One organ donation benefits two people in need

Maria Contreras and Monica Davis had nothing in common until fate forced them together now they share the same life-saving liver from one donor.

WESTON, Fla. – Every year an estimated 1,700 Americans in need of a liver transplant die waiting for a donor organ, but there’s an approach to transplants that can help two people at the same time.

Maria Contreras and Monica Davis had nothing in common until fate forced them together.

Both women were diagnosed with diseases that were destroying their livers.

”It was a devastating blow to learn you have a life-threatening disease, you don’t know what your life expectancy is going to be,” said Davis.

”I was working and I stopped because my body started feeling so bad,” added Contreras.

Not only did these two women face diseases, but they also now share the same life-saving liver from one donor, a gift that fills a massive need.

”The number of patients that can be treated with a liver transplant are probably more than ten times higher than what are the potential offers from cadaveric livers,” said Dr. Antonio Pinna, an abdominal transplant surgeon with Cleveland Clinic Weston.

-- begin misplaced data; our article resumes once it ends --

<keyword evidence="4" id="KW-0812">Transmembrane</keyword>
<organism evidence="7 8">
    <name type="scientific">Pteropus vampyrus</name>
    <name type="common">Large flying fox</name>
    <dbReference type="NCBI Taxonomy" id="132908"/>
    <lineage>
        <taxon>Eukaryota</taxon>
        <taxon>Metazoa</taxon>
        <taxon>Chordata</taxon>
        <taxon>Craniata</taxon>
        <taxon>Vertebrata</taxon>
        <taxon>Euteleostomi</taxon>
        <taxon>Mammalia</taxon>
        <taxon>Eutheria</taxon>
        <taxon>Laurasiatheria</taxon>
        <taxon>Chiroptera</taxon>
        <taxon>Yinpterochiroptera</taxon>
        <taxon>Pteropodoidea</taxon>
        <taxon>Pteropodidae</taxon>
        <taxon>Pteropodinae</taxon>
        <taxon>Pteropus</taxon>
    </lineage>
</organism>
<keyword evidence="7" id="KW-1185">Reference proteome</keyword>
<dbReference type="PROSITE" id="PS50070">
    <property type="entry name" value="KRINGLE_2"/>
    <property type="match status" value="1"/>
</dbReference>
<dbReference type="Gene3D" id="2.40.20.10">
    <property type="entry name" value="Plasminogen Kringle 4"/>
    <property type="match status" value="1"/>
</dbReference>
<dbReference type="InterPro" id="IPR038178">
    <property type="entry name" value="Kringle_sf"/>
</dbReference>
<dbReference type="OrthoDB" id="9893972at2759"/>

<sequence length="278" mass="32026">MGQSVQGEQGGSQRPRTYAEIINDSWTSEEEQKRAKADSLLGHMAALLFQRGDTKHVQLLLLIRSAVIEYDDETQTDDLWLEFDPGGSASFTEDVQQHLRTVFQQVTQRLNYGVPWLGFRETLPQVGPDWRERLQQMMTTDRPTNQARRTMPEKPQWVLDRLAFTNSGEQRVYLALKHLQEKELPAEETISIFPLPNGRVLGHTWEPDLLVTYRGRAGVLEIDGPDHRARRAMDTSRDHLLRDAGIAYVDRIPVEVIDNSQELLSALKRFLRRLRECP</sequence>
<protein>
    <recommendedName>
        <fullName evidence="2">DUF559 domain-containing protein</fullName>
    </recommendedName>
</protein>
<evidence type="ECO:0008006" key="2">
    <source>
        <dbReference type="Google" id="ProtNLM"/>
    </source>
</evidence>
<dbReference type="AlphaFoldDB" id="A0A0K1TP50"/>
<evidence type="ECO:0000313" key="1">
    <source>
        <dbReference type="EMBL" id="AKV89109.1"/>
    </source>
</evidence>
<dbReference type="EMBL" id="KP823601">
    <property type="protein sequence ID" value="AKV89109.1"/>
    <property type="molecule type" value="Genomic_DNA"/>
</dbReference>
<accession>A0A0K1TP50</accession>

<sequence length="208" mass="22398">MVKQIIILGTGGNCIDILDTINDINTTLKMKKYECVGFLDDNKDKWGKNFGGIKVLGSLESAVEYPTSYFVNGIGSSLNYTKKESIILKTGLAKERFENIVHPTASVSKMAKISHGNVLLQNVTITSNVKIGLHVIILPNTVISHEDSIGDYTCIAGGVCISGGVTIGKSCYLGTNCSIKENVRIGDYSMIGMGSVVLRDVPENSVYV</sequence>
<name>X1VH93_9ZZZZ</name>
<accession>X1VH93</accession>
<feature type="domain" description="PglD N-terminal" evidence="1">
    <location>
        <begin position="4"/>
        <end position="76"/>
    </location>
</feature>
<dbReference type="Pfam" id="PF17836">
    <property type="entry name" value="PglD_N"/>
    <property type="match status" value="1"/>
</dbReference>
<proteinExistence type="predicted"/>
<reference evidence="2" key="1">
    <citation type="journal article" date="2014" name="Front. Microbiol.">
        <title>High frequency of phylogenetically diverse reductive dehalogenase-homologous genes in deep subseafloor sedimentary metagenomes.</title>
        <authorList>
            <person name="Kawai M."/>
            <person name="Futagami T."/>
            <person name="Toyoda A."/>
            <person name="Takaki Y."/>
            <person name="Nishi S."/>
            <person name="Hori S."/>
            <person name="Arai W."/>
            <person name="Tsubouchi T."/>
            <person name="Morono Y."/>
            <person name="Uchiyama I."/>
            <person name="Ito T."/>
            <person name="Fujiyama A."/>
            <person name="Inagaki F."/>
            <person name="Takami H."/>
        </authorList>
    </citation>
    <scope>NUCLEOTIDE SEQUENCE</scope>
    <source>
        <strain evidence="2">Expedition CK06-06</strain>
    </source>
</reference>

Cadaveric donor livers are from people who have died or are brain dead and can be split, benefitting two recipients.

For years, Pinna said this procedure has been performed between a child and an adult recipient because the liver has a larger and smaller side but medical advancements have made a split liver transplant possible for two adults but it is complicated.

”If, unfortunately, somebody becomes a donor, it has to be in the interest of the transplant community to determine if that donor, if that liver, can be split in two,” Pinna said.

The double benefit is not lost on those who get the chance to receive it, including Davis and Contreras who now call themselves split liver “sisters.”

”I feel so, so much better than before, thank God,” said Contreras.

”The blessing is me and my ‘sister’ are both alive. We’re getting to know each other, and that’s a good thing,” said Davis.

The prognosis for split liver patients is good. Pinna said 90 percent or more will go on to live a full life.

About the Author:

Veteran journalist Kathleen Corso is the special projects producer for Local 10 News.